Irish Hospitality

One of the first things I noticed in my visits to Ireland is the hospitality and warmness of the people. That is not to say that other countries and people aren’t warm and hospitable, of course, they are, but there is just something about the Irish. Kevin would say it has to do with the 800 years of British occupation and the famine that caused the people to be even more accepting and helping of everyone they come across, especially those that live in the South and West of Ireland.  According to Kevin, and his history lessons in school, these were the places where they (the British) sent all the undesirables: the natives, and those who refused to bow to their subjugation by the British. Their choices were “To hell, or to Connacht”. These lands are full of hills and mountains, rocks, and woods: places that would be extremely hard to cultivate and make an agricultural living, probably in the hopes of them dying out. Because of this and the Potato Famine, the Irish people, especially those in the West and South, are extremely friendly and helpful. Here are some of the most recent and vivid examples I experienced the great Irish hospitality.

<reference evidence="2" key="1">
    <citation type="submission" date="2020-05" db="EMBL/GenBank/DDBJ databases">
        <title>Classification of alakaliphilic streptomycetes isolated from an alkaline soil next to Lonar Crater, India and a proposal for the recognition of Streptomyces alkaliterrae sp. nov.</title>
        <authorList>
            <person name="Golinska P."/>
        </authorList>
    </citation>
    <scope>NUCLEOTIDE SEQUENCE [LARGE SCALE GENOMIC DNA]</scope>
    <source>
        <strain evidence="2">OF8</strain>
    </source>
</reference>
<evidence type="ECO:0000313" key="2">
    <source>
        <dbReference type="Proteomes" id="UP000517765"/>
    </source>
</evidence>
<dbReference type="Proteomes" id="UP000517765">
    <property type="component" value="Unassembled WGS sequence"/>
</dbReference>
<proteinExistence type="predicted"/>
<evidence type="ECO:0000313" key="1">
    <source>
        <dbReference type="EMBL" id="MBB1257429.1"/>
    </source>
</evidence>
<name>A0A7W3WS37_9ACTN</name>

1. In the airport or on the plane, if you see an Irish person do not be afraid of saying hello. They love to meet people or even just discuss the weather. Typically, when I fly alone I try to get a seat in the section with just two seats. I fly AirLengus and their seats are a 2, 4, 2 formation. As a lot of people fly in groups of friends or family they try to take the section of 4 seats. So I take a seat in the 2 seat section. This last trip I sat next to a woman who was just assigned the empty spot that morning. Serena was a wonderful lady who chatted with me the entire 6-hour flight. We shared how and why we were on this flight. I was on the flight to see my fiancé and go to a wedding and she was going back home to see her parents. Serena was originally from Ireland and flew back and forth between the two a few times a year. We talked about our families and shared pictures. Her daughter’s boyfriend had asked her to lunch the day before the trip to inform her he was going to propose on their vacation to North Carolina that weekend. I shared that I was getting married to an Irishman. We sat wondering the whole flight if he had proposed yet (she paid for the wifi connection hoping her daughter would email or call over WhatsApp, which she never did). We had such a great time talking that Serena bought me a small bottle of wine to have with the in-flight meal to celebrate my upcoming nuptials. At the end of the trip, as we walked towards immigration check, she headed towards the European Union visa check, and me to the other, we wished each other luck and hugged. I wonder if he proposed and if her daughter said yes. Just being open to saying hello made my fight so much more enjoyable than staring at the tv screen in the seatback in front of me. I do wish I got an hour or so of sleep (we took off from Chicago at 4 pm and landed in Dublin at 5 am), but I met a wonderful person and shared stories.